Some interesting events have happened this past week, and some of them are very interesting, indeed:
• Justice University Seminar. Preparations are almost complete for the Justice University Seminar to be held November 1 and 2 and transmitted to participants over the internet. All participant spots have been filled, but the seminar is being recorded and will be available for listening for free at a future date to be determined.
• Descendants of American Slaves for Economic and Social Justice. Gene Gordon of the Descendants of American Slaves for Economic and Social Justice in St. Louis, Missouri, has been preparing to start a grassroots program to bring word of the Just Third Way to the ordinary children, women, and men in the street. One of Gene’s more interesting concepts is that the demand for reparations should focus on fixing the current system to provide equal opportunity and access to the means of becoming a capital owner on the part of all people, not a one-time payment that leaves people as bad off as they were before once the money is gone.
• Russian Homesteading? No, this is not an announcement that Ivan Ivanovitch invented the Homestead Act. It seems that for a few centuries or so, Russia has had a terrible time trying to get people to move to the Far East section of Russia. It seems that the Russian Far East is even colder than Siberia, even though it is extremely rich in natural resources. Even the offer of free land isn’t inspiring people to move. Back in the eighteenth century during the reign of Catharine the Great, the Russians started sending people to Siberia as a punishment because they couldn’t get people to go there willingly. Why not arrange matters so that anyone who goes there becomes a part owner not just of the land, but of the natural resources and any industries? A Citizens Natural Resource Bank or Citizens Land Development Cooperative would seem like a natural solution.
• Former African Union Ambassador. Norman Kurland, president of the Center for Economic and Social Justice (CESJ) met earlier this week with the former ambassador of the African Union to the United States. Her Excellency was “fired” due to her criticisms of certain neo-colonial practices draining Africa of badly needed cash. She was very open to the idea of a regional central bank for the entire continent operated along Just Third Way lines, as well as a free trade agreement, currency union, and even a development plan for the Sahara Desert, a region approximately the size of Europe that was fertile in historical times. Turning the Sahara green again has the potential to remove all danger from climate change as well as solve any immigrant problem as well as resolve a number of other concerns.
• Center for Inclusive Growth. On Monday, Norman Kurland attended an all-day event sponsored by the Aspen Institute Center for Inclusive Growth. Norm noted that many of the problems that they were trying to address with past savings and Keynesian solutions could more justly be addressed by the Just Third Way. For example, they seemed more focused on generating consumer demand by providing consumer credit than considering making people productive so that production would generate its own demand — as long as the means of production (both capital and labor) are broadly owned and all profits are used for consumption. If all new capital formation is financed using future savings, it is possible to stimulate consumer demand naturally in this way, because savings are no longer needed for investment. Income can be used for current consumption or set aside for future consumption, but it is not necessary to over-produce or stimulate consumerism to generate savings for investment.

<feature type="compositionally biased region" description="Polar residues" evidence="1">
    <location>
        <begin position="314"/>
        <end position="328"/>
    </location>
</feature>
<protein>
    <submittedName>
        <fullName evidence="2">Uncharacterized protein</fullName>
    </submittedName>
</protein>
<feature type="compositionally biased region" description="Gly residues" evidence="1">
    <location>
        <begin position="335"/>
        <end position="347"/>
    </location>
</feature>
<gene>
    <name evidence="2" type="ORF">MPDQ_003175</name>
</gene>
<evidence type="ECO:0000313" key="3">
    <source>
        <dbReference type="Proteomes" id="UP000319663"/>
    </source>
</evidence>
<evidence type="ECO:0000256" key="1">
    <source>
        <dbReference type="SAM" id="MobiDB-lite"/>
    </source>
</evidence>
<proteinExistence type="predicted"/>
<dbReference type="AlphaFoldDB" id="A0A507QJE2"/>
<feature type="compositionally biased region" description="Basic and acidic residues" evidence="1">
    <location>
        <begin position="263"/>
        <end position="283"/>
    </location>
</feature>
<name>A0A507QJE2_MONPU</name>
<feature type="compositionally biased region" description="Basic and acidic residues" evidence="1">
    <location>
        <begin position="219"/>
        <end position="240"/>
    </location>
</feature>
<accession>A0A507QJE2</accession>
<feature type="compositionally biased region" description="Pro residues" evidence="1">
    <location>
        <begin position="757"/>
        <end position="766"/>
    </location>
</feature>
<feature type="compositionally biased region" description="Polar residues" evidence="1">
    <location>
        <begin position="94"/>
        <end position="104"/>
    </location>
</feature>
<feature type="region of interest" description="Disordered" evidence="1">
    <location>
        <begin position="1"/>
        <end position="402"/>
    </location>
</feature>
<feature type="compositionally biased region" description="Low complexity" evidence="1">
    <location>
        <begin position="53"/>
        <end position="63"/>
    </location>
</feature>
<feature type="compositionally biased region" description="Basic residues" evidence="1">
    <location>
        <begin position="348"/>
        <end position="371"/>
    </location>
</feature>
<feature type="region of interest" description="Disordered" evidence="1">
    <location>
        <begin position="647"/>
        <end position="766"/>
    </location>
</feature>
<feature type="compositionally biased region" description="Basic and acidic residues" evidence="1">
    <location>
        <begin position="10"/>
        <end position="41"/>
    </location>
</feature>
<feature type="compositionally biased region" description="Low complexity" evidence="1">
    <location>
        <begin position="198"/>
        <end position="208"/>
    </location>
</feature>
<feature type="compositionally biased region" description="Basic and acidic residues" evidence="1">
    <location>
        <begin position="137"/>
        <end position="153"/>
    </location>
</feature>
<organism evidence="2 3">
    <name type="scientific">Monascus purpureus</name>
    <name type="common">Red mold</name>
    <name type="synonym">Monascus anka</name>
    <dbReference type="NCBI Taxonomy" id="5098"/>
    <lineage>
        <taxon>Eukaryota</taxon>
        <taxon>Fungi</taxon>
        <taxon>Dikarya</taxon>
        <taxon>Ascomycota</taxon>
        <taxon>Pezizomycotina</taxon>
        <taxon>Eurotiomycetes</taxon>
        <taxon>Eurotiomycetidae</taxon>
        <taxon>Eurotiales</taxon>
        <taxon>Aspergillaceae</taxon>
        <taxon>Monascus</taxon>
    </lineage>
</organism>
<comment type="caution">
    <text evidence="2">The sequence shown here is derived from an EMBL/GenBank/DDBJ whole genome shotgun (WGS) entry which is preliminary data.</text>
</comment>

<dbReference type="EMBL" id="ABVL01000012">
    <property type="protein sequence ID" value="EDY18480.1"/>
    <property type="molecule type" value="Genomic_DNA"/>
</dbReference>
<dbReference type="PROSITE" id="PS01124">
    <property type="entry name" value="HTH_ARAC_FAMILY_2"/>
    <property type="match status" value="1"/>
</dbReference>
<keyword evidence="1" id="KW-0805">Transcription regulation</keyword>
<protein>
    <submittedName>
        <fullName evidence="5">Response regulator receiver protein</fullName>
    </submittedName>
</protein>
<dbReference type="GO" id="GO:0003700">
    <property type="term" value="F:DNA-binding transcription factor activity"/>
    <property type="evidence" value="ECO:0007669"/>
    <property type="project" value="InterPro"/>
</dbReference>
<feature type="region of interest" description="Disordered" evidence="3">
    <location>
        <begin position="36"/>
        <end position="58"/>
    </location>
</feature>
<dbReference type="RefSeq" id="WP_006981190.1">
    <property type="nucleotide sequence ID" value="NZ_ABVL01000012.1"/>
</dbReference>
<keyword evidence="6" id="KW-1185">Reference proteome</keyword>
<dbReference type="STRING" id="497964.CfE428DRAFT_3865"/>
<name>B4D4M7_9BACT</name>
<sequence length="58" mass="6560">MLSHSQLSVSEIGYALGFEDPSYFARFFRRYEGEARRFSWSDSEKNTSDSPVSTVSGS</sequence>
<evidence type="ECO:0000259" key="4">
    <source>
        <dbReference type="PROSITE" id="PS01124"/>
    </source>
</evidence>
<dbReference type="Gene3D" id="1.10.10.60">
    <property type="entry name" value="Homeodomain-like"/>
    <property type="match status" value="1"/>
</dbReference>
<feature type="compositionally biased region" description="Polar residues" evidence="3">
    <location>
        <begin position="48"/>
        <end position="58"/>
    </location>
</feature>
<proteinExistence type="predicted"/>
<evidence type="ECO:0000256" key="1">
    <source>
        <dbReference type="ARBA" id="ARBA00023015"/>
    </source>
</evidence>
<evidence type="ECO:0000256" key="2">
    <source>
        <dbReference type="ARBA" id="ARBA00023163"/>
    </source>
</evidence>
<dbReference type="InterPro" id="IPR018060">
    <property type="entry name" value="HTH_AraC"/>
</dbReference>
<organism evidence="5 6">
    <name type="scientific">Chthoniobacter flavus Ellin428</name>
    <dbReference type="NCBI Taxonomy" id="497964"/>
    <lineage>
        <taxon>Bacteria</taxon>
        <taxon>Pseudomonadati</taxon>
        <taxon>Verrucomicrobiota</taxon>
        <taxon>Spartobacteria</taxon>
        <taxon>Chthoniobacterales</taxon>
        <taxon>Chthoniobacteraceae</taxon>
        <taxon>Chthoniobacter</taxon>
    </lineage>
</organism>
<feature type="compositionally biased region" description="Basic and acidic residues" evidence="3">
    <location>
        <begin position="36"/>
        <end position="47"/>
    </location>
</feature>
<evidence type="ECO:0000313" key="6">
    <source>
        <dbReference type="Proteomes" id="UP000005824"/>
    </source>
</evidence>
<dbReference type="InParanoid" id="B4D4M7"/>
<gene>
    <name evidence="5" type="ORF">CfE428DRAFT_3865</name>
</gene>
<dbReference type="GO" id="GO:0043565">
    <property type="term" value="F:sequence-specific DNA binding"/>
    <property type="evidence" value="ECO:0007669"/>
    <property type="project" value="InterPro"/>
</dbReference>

• Shop online and support CESJ’s work! Did you know that by making your purchases through the Amazon Smile program, Amazon will make a contribution to CESJ? Here’s how: First, go to https://smile.amazon.com/. Next, sign in to your Amazon account. (If you don’t have an account with Amazon, you can create one by clicking on the tiny little link below the “Sign in using our secure server” button.) Once you have signed into your account, you need to select CESJ as your charity — and you have to be careful to do it exactly this way: in the space provided for “Or select your own charitable organization” type “Center for Economic and Social Justice Arlington.” If you type anything else, you will either get no results or more than you want to sift through. Once you’ve typed (or copied and pasted) “Center for Economic and Social Justice Arlington” into the space provided, hit “Select” — and you will be taken to the Amazon shopping site, all ready to go.
• Blog Readership. We have had visitors from 22 different countries and 41 states and provinces in the United States and Canada to this blog over the past week. Most visitors are from the United States, Canada, Spain, the United Kingdom, and India. The most popular postings this past week in descending order were “News from the Network, Vol. 12, No. 42,” “The Savings Myth,” “That Consumption Thing,” “Thomas Hobbes on Private Property,” and “A Few Words on Anarchy.”
Those are the happenings for this week, at least those that we know about. If you have an accomplishment that you think should be listed, send us a note about it at mgreaney [at] cesj [dot] org, and we’ll see that it gets into the next “issue.” Due to imprudent language on the part of some commentators, we removed temptation and disabled comments.